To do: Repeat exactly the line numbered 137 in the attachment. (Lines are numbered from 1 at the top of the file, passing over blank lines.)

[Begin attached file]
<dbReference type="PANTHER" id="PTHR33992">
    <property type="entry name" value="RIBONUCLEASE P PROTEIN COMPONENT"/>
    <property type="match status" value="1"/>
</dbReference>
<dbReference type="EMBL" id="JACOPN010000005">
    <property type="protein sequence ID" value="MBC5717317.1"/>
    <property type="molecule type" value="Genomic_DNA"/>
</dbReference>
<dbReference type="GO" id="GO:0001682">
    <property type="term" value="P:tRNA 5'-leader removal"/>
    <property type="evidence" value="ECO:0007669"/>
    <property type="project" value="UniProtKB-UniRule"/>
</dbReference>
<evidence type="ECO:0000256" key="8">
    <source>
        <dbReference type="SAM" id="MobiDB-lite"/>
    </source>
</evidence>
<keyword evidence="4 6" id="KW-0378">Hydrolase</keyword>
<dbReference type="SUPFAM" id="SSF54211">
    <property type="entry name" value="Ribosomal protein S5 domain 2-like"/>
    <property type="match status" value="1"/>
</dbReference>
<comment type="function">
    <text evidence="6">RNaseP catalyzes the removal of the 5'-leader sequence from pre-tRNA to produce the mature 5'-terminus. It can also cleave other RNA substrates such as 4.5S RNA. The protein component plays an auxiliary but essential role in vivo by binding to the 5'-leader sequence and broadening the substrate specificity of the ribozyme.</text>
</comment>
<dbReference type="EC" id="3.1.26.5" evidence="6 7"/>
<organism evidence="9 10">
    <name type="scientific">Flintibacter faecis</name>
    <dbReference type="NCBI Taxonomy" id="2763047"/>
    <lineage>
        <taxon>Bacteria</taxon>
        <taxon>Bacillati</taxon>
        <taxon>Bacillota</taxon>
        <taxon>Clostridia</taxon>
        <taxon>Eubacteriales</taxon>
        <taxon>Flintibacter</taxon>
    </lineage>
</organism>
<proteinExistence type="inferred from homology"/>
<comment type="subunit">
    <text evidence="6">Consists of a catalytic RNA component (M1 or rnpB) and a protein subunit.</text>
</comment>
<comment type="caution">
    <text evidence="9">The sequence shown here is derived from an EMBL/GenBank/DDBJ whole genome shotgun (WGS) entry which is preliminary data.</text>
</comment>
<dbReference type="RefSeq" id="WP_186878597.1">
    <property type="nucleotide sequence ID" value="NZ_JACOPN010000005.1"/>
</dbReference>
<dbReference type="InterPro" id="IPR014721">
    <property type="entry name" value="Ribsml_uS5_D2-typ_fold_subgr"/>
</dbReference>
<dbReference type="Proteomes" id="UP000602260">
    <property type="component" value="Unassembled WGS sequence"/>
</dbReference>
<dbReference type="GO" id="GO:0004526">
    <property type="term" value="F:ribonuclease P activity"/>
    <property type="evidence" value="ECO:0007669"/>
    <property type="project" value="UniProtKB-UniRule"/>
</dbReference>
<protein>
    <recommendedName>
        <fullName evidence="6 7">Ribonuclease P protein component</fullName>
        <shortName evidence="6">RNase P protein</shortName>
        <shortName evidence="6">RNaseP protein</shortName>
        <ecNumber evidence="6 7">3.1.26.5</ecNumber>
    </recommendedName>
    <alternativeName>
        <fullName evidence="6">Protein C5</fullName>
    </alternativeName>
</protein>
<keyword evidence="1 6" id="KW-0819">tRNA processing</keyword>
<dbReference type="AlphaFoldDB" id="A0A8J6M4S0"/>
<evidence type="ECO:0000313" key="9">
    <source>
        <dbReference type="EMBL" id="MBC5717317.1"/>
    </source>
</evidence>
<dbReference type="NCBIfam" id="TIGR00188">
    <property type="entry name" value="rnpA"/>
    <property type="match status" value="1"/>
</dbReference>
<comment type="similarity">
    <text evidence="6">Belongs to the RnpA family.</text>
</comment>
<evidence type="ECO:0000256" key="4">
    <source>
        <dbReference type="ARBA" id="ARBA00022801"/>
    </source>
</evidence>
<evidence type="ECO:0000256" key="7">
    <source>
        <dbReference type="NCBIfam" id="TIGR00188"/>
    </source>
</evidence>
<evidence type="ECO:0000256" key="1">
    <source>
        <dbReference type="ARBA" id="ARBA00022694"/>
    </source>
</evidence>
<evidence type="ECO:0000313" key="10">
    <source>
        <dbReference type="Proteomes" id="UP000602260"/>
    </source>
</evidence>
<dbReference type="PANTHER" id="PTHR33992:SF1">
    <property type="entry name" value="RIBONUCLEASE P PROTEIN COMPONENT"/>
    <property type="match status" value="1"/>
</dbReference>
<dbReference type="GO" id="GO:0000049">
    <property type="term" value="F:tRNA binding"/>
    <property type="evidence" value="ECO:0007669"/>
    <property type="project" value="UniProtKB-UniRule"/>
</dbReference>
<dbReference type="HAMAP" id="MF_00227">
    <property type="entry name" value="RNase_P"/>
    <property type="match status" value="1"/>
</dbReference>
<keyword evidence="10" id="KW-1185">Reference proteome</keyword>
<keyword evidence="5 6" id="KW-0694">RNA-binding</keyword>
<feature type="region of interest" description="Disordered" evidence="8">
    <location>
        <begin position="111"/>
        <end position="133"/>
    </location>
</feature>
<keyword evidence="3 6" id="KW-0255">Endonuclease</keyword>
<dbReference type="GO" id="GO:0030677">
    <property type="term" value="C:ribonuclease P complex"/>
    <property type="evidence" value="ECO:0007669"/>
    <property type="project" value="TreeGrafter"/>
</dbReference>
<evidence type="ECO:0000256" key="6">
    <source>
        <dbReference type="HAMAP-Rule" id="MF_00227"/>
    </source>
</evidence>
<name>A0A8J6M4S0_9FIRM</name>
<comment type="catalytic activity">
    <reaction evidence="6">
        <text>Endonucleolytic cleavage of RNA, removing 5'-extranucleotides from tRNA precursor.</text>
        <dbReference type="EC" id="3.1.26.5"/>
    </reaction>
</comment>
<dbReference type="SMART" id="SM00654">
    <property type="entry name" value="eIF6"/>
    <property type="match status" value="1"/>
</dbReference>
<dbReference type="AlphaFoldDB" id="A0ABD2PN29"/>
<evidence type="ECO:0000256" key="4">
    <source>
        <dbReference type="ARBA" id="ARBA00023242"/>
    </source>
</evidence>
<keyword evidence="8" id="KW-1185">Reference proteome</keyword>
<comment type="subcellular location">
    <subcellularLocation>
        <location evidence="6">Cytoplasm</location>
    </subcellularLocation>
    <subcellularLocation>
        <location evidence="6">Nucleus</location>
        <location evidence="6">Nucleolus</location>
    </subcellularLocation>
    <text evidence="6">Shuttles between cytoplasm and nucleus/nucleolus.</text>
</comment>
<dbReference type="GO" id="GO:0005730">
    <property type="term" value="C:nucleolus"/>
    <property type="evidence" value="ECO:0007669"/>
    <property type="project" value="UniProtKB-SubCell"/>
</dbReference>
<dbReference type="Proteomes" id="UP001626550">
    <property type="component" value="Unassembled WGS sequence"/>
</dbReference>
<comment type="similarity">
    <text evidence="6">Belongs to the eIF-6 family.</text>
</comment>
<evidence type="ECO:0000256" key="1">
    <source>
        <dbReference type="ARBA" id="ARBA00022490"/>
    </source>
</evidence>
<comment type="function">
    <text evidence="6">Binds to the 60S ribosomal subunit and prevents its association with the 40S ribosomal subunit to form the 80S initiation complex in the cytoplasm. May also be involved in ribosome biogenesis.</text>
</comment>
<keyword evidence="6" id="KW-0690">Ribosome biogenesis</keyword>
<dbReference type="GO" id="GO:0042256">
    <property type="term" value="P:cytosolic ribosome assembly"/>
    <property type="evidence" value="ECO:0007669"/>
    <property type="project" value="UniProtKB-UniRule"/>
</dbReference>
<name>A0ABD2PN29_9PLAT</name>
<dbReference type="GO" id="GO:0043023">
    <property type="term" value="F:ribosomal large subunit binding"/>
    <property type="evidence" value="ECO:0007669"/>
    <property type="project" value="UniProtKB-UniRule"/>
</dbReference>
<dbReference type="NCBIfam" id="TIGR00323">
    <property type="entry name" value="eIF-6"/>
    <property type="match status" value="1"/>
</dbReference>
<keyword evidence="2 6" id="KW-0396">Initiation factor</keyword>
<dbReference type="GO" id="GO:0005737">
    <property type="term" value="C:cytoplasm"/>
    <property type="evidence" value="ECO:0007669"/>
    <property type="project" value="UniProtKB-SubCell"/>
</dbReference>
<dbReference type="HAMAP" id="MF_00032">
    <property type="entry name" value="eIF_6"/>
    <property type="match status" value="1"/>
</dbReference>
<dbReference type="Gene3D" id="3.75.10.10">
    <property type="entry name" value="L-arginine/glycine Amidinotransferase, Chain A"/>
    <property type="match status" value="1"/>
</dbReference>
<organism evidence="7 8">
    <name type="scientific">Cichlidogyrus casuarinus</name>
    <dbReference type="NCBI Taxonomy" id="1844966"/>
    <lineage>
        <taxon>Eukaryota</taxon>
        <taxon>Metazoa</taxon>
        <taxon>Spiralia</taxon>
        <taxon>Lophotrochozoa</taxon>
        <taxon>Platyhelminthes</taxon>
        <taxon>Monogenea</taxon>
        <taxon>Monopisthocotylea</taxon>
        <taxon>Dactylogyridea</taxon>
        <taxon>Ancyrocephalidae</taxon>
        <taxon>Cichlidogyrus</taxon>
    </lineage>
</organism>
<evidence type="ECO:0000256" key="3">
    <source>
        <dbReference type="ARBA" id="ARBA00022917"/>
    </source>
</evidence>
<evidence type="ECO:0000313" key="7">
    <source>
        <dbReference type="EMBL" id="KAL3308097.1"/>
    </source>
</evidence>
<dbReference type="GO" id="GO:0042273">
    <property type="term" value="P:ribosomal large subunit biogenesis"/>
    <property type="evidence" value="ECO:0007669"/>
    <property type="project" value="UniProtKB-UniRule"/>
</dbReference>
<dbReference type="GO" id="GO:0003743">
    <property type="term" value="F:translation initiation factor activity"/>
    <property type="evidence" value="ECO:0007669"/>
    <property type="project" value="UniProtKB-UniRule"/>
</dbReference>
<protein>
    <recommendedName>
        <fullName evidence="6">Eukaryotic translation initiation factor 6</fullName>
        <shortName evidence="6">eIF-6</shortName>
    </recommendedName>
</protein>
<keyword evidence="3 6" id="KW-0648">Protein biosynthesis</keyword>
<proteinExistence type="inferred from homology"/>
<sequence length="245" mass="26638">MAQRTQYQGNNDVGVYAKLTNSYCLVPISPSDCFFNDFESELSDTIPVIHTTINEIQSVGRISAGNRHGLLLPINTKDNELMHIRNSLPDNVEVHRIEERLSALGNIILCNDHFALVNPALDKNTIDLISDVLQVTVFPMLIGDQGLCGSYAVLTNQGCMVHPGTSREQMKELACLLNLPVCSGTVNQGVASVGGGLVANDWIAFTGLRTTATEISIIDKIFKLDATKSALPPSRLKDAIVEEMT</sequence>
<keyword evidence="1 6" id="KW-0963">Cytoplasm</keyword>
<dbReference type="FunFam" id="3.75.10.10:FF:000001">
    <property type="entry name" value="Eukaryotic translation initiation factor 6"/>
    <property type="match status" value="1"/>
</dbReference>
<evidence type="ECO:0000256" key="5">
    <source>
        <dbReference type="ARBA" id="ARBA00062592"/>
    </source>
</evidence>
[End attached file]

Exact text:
</evidence>